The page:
Australian court to rule next week on Cardinal Pell’s appeal

By Rod Mcguirk
Associated Press
August 15, 2019

In this Feb. 27, 2019, file photo, Cardinal George Pell arrives at the County Court in Melbourne, Australia. An Australian court will announce its verdict next week on the appeal of the most senior Catholic clergyman to be found guilty of child sex abuse.
Photo by Andy Brownbill

An Australian court will announce its verdict next week on the appeal of the most senior Catholic clergyman to be found guilty of child sex abuse.

Cardinal George Pell could walk free if the judges acquit him of the five convictions for molesting two choirboys in a cathedral more than two decades ago. They also could order a retrial, in which case Pell would be released on bail, or they could reject his appeal.

No matter the verdict by the Victoria state Court of Appeal, Pell’s case is likely to end up in the High Court, Australia’s final arbiter.

Pell, 78, has been in a Melbourne prison since March when he was sentenced to six years for convictions on charges that he orally raped a 13-year-old choirboy and also indecently dealt with the boy and the boy’s 13-year-old friend in a rear room of St. Patrick’s Cathedral in Melbourne in December 1996. He was also convicted of squeezing one of the boy’s genitals in a cathedral corridor in February 1997.

The appeals court heard his arguments against the five convictions in early June, and the three judges announced on Thursday they will give their verdict next Wednesday.

Pell had become archbishop of Melbourne, Australia’s second-largest city, months before his crimes are alleged to have taken place and had set up a world-first compensation arrangement for victims of clergy sexual abuse. He has been until recently Pope Francis’ finance minister, described at his trial as the Vatican’s third most senior cleric.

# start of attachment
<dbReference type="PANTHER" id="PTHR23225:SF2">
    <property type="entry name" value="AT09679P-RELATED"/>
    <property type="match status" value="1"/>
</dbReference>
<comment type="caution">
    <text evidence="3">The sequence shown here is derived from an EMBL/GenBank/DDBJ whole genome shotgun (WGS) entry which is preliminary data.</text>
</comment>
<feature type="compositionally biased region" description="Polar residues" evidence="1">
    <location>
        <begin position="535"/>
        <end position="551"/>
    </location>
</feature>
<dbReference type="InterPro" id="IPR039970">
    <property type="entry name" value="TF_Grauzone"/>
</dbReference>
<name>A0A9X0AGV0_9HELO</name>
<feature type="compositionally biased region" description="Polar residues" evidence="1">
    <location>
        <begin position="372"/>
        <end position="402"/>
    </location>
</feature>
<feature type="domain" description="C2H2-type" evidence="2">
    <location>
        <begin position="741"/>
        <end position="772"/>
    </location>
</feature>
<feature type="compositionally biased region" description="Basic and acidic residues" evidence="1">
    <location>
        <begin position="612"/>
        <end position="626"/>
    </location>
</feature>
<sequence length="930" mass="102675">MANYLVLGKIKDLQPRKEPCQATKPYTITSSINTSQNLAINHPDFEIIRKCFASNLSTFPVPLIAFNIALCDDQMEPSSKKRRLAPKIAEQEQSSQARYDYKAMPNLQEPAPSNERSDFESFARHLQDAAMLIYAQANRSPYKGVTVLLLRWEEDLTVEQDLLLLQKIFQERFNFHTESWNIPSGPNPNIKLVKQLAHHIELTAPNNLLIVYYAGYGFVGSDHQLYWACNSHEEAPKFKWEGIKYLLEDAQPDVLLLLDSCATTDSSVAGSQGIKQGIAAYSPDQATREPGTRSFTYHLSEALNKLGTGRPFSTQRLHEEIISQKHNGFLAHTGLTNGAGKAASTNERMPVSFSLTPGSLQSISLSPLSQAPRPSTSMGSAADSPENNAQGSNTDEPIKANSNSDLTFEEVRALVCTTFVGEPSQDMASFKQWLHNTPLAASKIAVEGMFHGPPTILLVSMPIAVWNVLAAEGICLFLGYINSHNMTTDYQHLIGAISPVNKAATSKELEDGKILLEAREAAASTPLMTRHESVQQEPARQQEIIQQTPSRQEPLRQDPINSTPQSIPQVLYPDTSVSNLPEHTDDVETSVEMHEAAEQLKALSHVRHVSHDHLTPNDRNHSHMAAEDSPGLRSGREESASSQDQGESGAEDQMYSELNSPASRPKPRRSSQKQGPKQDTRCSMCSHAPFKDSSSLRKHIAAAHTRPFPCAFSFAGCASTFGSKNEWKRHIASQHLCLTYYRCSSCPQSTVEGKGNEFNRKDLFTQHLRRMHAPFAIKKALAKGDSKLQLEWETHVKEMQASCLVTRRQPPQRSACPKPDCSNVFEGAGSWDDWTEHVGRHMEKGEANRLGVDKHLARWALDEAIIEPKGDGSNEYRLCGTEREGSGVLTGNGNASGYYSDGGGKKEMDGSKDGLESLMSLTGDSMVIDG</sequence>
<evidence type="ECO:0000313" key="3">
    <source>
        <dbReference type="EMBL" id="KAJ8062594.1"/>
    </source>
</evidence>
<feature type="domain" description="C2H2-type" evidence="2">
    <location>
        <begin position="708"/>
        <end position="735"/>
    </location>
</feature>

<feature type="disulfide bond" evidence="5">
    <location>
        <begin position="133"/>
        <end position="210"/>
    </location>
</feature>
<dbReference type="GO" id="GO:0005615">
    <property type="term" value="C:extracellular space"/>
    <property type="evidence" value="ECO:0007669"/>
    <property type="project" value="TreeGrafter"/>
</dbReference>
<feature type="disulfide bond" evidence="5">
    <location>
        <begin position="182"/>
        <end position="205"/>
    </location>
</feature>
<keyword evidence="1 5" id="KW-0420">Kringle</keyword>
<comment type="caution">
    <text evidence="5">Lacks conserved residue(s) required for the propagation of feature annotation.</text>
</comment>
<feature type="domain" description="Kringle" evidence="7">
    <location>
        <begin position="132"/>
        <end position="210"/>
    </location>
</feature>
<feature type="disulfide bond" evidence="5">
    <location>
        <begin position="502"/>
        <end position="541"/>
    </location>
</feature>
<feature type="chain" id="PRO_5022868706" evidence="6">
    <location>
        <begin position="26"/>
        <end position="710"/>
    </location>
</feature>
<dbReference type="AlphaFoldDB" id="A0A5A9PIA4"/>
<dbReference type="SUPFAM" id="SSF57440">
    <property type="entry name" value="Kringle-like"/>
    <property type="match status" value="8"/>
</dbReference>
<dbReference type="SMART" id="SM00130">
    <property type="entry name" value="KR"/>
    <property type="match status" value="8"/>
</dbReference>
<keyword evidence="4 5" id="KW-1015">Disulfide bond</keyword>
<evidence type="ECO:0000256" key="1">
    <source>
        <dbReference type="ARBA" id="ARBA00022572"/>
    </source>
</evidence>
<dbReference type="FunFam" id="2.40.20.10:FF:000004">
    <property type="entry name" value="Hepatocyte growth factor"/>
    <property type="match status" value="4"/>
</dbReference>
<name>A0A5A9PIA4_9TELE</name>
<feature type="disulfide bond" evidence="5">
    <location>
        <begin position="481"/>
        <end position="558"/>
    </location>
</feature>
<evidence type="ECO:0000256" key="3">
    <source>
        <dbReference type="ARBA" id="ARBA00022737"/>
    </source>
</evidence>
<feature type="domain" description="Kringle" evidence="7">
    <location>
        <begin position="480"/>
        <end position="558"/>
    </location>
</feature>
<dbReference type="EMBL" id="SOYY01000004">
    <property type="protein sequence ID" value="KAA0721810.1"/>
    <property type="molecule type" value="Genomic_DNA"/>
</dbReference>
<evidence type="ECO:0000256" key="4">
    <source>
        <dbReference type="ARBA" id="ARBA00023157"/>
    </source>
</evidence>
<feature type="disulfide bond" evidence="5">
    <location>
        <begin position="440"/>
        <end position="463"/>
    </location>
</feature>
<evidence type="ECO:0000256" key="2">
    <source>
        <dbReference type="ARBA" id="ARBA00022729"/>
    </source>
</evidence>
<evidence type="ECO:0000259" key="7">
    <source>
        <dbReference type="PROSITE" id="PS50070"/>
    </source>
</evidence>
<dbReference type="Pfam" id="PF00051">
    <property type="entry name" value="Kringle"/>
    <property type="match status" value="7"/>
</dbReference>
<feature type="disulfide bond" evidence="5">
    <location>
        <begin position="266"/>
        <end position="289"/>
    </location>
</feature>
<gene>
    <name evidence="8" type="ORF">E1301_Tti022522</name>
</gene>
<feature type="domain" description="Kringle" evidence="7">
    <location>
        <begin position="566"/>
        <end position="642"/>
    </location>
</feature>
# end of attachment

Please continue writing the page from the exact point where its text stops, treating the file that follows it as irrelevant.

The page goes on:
Pell’s lawyers had to prove to the appeals court that the jury of eight men and four women that unanimously convicted him in December must have held a reasonable doubt about his guilt. An earlier trial had ended in a deadlocked jury. An 11-to-1 majority decision to either convict or acquit could have been accepted, but at least two jurors held out.

“The verdicts represent a disturbing failure of our jury system,” Pell’s lawyers said in written submission to the appeal court.

“It is accepted that juries can and do, at times, render perverse verdicts which are unsupported by the evidence as a whole and are thus contrary to law,” they added.

Prosecutors replied that the evidence of more than 20 priests, choristers, altar servers and church officials showed there were “possible hindrances” to the prosecution case, but did not preclude the jury from being satisfied beyond a reasonable doubt of Pell’s guilt.

Pell’s lawyers argue the events in 1996 as described in the prosecution case were “improbable and even impossible” to have happened quickly and in part of the cathedral where altar servers and priests were likely to walk in at any moment.

One of the choirboys, identified by the sentencing judge as J.J., was the key prosecution witness. His friend, identified as M.R., died of a heroin overdose in 2014 at the age of 31 without ever complaining he had been abused.

Pell was also convicted on an allegation that he grabbed J.J. by the genitals and shoved him against a wall in a cathedral corridor shortly after Mass in 1997. Pell’s lawyer wrote in a submission to the court that the allegation was “implausible.”

Prosecutor Chris Boyce described the complainant as a “very compelling witness.”

“He was clearly not a liar. He was not a fantasist. He was a witness of truth,” Boyce told the appeals court.

Pell did not testify at either of his trials.

But both juries saw his reactions to the allegations when they were put to him by police in a video record of interview in Rome in 2016. Pell rejected the allegations as “absolutely disgraceful rubbish” and a “deranged falsehood.”

Francis’ papacy has been thrown into turmoil by clerical sexual abuse and the church’s handling of such cases. In a little more than a year, the pope has acknowledged he made “grave errors” in Chile’s worst cover-up, Pell was convicted of abuse, a French cardinal was convicted of failing to report a pedophile, and a third cardinal, former U.S. church leader Theodore McCarrick, was defrocked after a Vatican investigation determined he molested children and adults.

The Catholic Church in Australia has been under sustained scrutiny.

Former Adelaide Archbishop Philip Wilson in 2018 became the most senior Catholic convicted of concealing child sex abuse. That was before French Cardinal Philippe Barbarin was given a six-month suspended sentence by a Lyon court on a similar conviction in March this year.

But a New South Wales state appeal court in December overturned Wilson’s conviction after he had served almost four months of a yearlong home detention sentence.

In a decision that might give Pell hope, the prosecution in Wilson’s case decided against appealing to a higher court.


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